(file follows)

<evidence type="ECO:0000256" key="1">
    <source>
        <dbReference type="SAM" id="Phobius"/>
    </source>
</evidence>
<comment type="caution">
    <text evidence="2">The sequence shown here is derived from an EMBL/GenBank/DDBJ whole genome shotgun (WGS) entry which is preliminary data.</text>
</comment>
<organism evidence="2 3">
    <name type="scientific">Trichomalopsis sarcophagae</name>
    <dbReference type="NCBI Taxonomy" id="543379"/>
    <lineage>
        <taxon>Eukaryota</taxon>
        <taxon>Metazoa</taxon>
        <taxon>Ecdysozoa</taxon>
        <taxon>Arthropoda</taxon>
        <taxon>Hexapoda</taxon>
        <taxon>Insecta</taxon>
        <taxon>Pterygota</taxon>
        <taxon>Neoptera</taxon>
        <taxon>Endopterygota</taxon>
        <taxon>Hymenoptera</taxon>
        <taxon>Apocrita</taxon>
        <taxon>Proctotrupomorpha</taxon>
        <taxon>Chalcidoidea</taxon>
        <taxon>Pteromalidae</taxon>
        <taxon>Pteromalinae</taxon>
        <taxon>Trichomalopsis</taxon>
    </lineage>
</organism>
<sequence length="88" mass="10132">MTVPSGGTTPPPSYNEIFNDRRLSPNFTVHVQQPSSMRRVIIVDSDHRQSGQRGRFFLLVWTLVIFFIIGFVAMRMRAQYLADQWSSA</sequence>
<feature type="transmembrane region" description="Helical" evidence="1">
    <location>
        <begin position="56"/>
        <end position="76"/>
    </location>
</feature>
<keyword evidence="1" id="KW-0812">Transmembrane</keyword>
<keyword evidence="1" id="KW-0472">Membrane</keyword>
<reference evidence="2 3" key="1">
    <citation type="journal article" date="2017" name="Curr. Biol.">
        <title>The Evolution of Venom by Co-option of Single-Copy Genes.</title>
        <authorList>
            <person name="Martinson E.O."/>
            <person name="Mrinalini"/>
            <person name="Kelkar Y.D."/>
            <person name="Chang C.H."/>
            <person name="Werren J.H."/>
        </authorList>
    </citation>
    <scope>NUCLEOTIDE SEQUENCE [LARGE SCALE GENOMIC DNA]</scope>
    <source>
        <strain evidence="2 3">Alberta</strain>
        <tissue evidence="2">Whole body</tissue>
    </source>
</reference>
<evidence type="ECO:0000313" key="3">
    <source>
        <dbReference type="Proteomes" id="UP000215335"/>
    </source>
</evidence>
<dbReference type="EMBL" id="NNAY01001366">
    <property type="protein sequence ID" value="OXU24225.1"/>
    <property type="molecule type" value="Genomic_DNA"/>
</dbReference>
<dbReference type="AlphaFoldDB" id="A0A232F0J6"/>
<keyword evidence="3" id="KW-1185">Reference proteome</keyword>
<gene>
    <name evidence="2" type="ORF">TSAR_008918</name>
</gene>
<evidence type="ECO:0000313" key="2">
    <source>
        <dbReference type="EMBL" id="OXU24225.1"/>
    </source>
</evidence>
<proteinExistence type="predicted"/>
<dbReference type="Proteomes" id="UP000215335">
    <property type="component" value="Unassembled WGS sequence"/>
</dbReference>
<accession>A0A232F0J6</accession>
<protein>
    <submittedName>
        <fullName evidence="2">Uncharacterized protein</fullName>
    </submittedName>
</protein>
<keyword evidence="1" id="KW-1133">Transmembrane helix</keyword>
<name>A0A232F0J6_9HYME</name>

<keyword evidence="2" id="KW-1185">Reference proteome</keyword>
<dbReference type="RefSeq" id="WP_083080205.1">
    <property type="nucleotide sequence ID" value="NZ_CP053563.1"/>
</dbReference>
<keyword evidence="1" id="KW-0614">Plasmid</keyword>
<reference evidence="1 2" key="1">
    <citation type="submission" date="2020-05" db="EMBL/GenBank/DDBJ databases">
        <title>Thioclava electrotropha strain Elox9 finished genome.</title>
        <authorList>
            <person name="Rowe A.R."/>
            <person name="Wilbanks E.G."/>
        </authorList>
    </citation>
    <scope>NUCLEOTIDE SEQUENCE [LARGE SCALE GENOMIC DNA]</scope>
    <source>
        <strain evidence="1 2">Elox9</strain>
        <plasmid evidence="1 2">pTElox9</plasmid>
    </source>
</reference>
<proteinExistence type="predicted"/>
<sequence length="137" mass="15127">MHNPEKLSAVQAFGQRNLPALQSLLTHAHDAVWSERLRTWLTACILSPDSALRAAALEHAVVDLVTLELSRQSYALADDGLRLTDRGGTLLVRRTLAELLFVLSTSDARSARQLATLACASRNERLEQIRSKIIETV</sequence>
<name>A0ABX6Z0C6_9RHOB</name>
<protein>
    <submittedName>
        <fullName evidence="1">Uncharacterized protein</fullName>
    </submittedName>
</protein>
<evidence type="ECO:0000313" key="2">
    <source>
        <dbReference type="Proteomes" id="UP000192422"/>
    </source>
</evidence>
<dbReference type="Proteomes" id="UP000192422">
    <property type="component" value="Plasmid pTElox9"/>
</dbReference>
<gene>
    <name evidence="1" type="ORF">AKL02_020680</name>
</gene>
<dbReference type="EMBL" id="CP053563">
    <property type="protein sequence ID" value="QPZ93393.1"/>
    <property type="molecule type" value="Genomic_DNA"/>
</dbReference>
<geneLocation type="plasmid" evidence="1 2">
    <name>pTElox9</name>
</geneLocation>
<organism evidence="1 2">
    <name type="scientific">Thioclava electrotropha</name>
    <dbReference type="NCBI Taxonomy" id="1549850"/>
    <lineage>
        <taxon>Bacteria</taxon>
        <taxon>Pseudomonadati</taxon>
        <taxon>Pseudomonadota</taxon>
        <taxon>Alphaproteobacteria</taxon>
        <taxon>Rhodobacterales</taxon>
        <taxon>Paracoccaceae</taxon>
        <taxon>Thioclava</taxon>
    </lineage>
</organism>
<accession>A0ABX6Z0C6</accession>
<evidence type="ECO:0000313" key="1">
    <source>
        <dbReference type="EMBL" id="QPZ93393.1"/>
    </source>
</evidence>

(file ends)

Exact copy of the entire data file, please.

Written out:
<evidence type="ECO:0000256" key="1">
    <source>
        <dbReference type="SAM" id="Phobius"/>
    </source>
</evidence>
<comment type="caution">
    <text evidence="2">The sequence shown here is derived from an EMBL/GenBank/DDBJ whole genome shotgun (WGS) entry which is preliminary data.</text>
</comment>
<organism evidence="2 3">
    <name type="scientific">Trichomalopsis sarcophagae</name>
    <dbReference type="NCBI Taxonomy" id="543379"/>
    <lineage>
        <taxon>Eukaryota</taxon>
        <taxon>Metazoa</taxon>
        <taxon>Ecdysozoa</taxon>
        <taxon>Arthropoda</taxon>
        <taxon>Hexapoda</taxon>
        <taxon>Insecta</taxon>
        <taxon>Pterygota</taxon>
        <taxon>Neoptera</taxon>
        <taxon>Endopterygota</taxon>
        <taxon>Hymenoptera</taxon>
        <taxon>Apocrita</taxon>
        <taxon>Proctotrupomorpha</taxon>
        <taxon>Chalcidoidea</taxon>
        <taxon>Pteromalidae</taxon>
        <taxon>Pteromalinae</taxon>
        <taxon>Trichomalopsis</taxon>
    </lineage>
</organism>
<sequence length="88" mass="10132">MTVPSGGTTPPPSYNEIFNDRRLSPNFTVHVQQPSSMRRVIIVDSDHRQSGQRGRFFLLVWTLVIFFIIGFVAMRMRAQYLADQWSSA</sequence>
<feature type="transmembrane region" description="Helical" evidence="1">
    <location>
        <begin position="56"/>
        <end position="76"/>
    </location>
</feature>
<keyword evidence="1" id="KW-0812">Transmembrane</keyword>
<keyword evidence="1" id="KW-0472">Membrane</keyword>
<reference evidence="2 3" key="1">
    <citation type="journal article" date="2017" name="Curr. Biol.">
        <title>The Evolution of Venom by Co-option of Single-Copy Genes.</title>
        <authorList>
            <person name="Martinson E.O."/>
            <person name="Mrinalini"/>
            <person name="Kelkar Y.D."/>
            <person name="Chang C.H."/>
            <person name="Werren J.H."/>
        </authorList>
    </citation>
    <scope>NUCLEOTIDE SEQUENCE [LARGE SCALE GENOMIC DNA]</scope>
    <source>
        <strain evidence="2 3">Alberta</strain>
        <tissue evidence="2">Whole body</tissue>
    </source>
</reference>
<evidence type="ECO:0000313" key="3">
    <source>
        <dbReference type="Proteomes" id="UP000215335"/>
    </source>
</evidence>
<dbReference type="EMBL" id="NNAY01001366">
    <property type="protein sequence ID" value="OXU24225.1"/>
    <property type="molecule type" value="Genomic_DNA"/>
</dbReference>
<dbReference type="AlphaFoldDB" id="A0A232F0J6"/>
<keyword evidence="3" id="KW-1185">Reference proteome</keyword>
<gene>
    <name evidence="2" type="ORF">TSAR_008918</name>
</gene>
<evidence type="ECO:0000313" key="2">
    <source>
        <dbReference type="EMBL" id="OXU24225.1"/>
    </source>
</evidence>
<proteinExistence type="predicted"/>
<dbReference type="Proteomes" id="UP000215335">
    <property type="component" value="Unassembled WGS sequence"/>
</dbReference>
<accession>A0A232F0J6</accession>
<protein>
    <submittedName>
        <fullName evidence="2">Uncharacterized protein</fullName>
    </submittedName>
</protein>
<keyword evidence="1" id="KW-1133">Transmembrane helix</keyword>
<name>A0A232F0J6_9HYME</name>

<keyword evidence="2" id="KW-1185">Reference proteome</keyword>
<dbReference type="RefSeq" id="WP_083080205.1">
    <property type="nucleotide sequence ID" value="NZ_CP053563.1"/>
</dbReference>
<keyword evidence="1" id="KW-0614">Plasmid</keyword>
<reference evidence="1 2" key="1">
    <citation type="submission" date="2020-05" db="EMBL/GenBank/DDBJ databases">
        <title>Thioclava electrotropha strain Elox9 finished genome.</title>
        <authorList>
            <person name="Rowe A.R."/>
            <person name="Wilbanks E.G."/>
        </authorList>
    </citation>
    <scope>NUCLEOTIDE SEQUENCE [LARGE SCALE GENOMIC DNA]</scope>
    <source>
        <strain evidence="1 2">Elox9</strain>
        <plasmid evidence="1 2">pTElox9</plasmid>
    </source>
</reference>
<proteinExistence type="predicted"/>
<sequence length="137" mass="15127">MHNPEKLSAVQAFGQRNLPALQSLLTHAHDAVWSERLRTWLTACILSPDSALRAAALEHAVVDLVTLELSRQSYALADDGLRLTDRGGTLLVRRTLAELLFVLSTSDARSARQLATLACASRNERLEQIRSKIIETV</sequence>
<name>A0ABX6Z0C6_9RHOB</name>
<protein>
    <submittedName>
        <fullName evidence="1">Uncharacterized protein</fullName>
    </submittedName>
</protein>
<evidence type="ECO:0000313" key="2">
    <source>
        <dbReference type="Proteomes" id="UP000192422"/>
    </source>
</evidence>
<dbReference type="Proteomes" id="UP000192422">
    <property type="component" value="Plasmid pTElox9"/>
</dbReference>
<gene>
    <name evidence="1" type="ORF">AKL02_020680</name>
</gene>
<dbReference type="EMBL" id="CP053563">
    <property type="protein sequence ID" value="QPZ93393.1"/>
    <property type="molecule type" value="Genomic_DNA"/>
</dbReference>
<geneLocation type="plasmid" evidence="1 2">
    <name>pTElox9</name>
</geneLocation>
<organism evidence="1 2">
    <name type="scientific">Thioclava electrotropha</name>
    <dbReference type="NCBI Taxonomy" id="1549850"/>
    <lineage>
        <taxon>Bacteria</taxon>
        <taxon>Pseudomonadati</taxon>
        <taxon>Pseudomonadota</taxon>
        <taxon>Alphaproteobacteria</taxon>
        <taxon>Rhodobacterales</taxon>
        <taxon>Paracoccaceae</taxon>
        <taxon>Thioclava</taxon>
    </lineage>
</organism>
<accession>A0ABX6Z0C6</accession>
<evidence type="ECO:0000313" key="1">
    <source>
        <dbReference type="EMBL" id="QPZ93393.1"/>
    </source>
</evidence>